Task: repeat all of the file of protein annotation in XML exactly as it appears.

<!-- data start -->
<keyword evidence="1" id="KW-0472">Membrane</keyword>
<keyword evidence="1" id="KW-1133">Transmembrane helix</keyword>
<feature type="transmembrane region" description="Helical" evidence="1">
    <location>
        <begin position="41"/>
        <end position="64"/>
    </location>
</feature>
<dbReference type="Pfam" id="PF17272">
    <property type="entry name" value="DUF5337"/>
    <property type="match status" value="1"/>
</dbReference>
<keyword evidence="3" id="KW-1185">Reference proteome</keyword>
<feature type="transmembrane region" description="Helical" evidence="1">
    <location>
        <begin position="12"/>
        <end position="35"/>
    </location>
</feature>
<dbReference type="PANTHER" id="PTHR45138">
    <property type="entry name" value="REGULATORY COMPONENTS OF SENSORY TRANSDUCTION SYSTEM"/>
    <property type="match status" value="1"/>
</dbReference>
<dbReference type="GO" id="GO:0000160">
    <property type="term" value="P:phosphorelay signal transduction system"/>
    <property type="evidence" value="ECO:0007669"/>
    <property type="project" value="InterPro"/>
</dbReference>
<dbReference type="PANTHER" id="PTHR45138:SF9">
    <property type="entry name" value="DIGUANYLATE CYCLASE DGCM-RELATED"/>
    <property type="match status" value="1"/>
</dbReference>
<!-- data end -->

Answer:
<keyword evidence="1" id="KW-0472">Membrane</keyword>
<keyword evidence="1" id="KW-1133">Transmembrane helix</keyword>
<feature type="transmembrane region" description="Helical" evidence="1">
    <location>
        <begin position="41"/>
        <end position="64"/>
    </location>
</feature>
<dbReference type="Pfam" id="PF17272">
    <property type="entry name" value="DUF5337"/>
    <property type="match status" value="1"/>
</dbReference>
<keyword evidence="3" id="KW-1185">Reference proteome</keyword>
<feature type="transmembrane region" description="Helical" evidence="1">
    <location>
        <begin position="12"/>
        <end position="35"/>
    </location>
</feature>
<dbReference type="PANTHER" id="PTHR45138">
    <property type="entry name" value="REGULATORY COMPONENTS OF SENSORY TRANSDUCTION SYSTEM"/>
    <property type="match status" value="1"/>
</dbReference>
<dbReference type="GO" id="GO:0000160">
    <property type="term" value="P:phosphorelay signal transduction system"/>
    <property type="evidence" value="ECO:0007669"/>
    <property type="project" value="InterPro"/>
</dbReference>
<dbReference type="PANTHER" id="PTHR45138:SF9">
    <property type="entry name" value="DIGUANYLATE CYCLASE DGCM-RELATED"/>
    <property type="match status" value="1"/>
</dbReference>